In 2017, the American College of Cardiology (ACC) and the American Heart Association (AHA) released new guidelines for the evaluation of high blood pressure (BP). These lowered definitions for hypertension include: normal (<120/80 mmHg), elevated (120-129/<80 mmHg), stage 1 (130-139/80-89 mmHg), and stage 2 hypertension (≥140/90). Conversely, ACOG defines chronic hypertension as the presence of systolic BP≥140 mmHg or diastolic BP≥90 mmHg on ≥2 occasions before 20 weeks’ gestation.
There is limited data on the impact of hypertension as defined by the ACC/AHA in pregnancy. We aim to determine if there is a relationship between elevated or stage 1 hypertension in the first trimester and pregnancy-induced hypertensive disorders (PIH).
In this IRB approved retrospective cohort study, we examined singleton pregnancies, registered in the first trimester and diagnosed with PIH (gestational hypertension, preeclampsia +/- severe features, and HELLP) at an urban hospital between March and September 2018.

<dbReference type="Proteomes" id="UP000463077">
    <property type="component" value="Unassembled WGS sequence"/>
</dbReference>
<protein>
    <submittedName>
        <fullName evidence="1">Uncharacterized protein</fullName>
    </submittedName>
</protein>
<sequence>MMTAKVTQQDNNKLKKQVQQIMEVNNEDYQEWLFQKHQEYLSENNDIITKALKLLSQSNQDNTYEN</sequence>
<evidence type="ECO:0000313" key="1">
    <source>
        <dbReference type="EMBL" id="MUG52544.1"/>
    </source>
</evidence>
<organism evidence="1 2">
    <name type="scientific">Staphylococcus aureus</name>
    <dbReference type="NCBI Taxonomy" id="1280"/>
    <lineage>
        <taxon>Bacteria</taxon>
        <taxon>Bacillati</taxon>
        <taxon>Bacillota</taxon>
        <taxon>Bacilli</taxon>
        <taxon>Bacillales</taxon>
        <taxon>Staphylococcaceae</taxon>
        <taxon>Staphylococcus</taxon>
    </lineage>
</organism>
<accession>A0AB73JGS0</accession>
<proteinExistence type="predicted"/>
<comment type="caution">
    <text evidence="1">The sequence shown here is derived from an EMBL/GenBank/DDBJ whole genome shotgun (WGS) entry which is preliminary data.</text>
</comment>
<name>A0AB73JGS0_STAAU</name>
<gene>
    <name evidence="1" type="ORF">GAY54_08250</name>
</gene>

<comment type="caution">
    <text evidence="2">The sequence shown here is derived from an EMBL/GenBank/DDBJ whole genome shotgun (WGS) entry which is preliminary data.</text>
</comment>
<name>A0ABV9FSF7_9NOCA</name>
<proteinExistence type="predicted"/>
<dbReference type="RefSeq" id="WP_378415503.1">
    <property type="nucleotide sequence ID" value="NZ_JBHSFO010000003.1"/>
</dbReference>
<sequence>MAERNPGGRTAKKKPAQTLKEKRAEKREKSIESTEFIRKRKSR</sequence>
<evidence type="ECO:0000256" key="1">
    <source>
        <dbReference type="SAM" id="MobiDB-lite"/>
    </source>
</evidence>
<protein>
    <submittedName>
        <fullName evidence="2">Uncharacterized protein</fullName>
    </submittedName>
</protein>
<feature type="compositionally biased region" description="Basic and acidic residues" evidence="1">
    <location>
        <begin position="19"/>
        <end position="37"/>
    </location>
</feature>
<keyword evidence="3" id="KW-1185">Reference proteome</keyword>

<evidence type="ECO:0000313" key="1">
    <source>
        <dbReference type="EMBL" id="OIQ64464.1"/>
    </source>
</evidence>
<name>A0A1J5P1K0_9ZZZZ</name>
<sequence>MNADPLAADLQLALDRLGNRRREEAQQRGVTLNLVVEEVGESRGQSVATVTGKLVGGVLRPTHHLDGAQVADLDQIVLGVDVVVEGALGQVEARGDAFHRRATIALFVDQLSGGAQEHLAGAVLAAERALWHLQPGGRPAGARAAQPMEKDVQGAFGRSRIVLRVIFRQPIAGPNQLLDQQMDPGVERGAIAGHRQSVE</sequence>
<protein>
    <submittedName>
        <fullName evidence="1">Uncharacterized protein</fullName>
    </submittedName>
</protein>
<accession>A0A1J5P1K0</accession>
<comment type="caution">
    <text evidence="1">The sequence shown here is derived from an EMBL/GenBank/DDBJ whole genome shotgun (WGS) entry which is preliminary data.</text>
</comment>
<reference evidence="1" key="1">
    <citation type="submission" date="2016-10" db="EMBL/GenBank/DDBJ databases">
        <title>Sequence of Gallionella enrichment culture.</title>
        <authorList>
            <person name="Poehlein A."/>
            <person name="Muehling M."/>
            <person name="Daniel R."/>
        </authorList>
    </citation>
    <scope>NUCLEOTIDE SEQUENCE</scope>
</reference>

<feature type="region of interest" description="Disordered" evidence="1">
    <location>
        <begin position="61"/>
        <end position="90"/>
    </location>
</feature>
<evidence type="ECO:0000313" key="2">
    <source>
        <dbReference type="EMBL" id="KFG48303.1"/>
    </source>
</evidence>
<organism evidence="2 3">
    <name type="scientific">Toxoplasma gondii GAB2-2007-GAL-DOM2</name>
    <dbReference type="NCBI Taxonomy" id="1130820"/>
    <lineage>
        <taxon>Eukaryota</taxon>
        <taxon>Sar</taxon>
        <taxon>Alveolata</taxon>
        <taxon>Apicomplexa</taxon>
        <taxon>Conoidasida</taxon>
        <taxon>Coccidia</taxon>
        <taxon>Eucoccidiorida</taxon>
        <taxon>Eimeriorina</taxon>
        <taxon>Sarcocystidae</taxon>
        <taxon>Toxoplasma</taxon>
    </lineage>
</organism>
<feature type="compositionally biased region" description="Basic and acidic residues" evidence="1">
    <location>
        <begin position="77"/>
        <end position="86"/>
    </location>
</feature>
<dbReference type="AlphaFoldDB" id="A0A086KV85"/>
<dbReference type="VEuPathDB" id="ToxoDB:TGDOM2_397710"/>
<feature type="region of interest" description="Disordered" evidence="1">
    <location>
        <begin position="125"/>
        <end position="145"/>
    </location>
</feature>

110 patients were included: 61.8% of the study population had elevated (22.7%) or stage 1 (39.1%) hypertension. The mean age was greater in normotensive patients(p=0.03). Otherwise, demographics, gestational age(p=0.27), and timing of delivery(p=0.41) were similar between hypertension groups. Neither the incidence of PIH nor the specific PIH diagnosis were associated with hypertension status in the first trimester(p=0.08).
Our data suggests no association between ACC/AHA hypertension status in the first trimester and PIH. However, over 60% of patients would be classified as early/stage I hypertension. Therefore, further evaluation of the incidence of ACC/AHA hypertension in patients with/without PIH and comparison to ACOG criteria is warranted.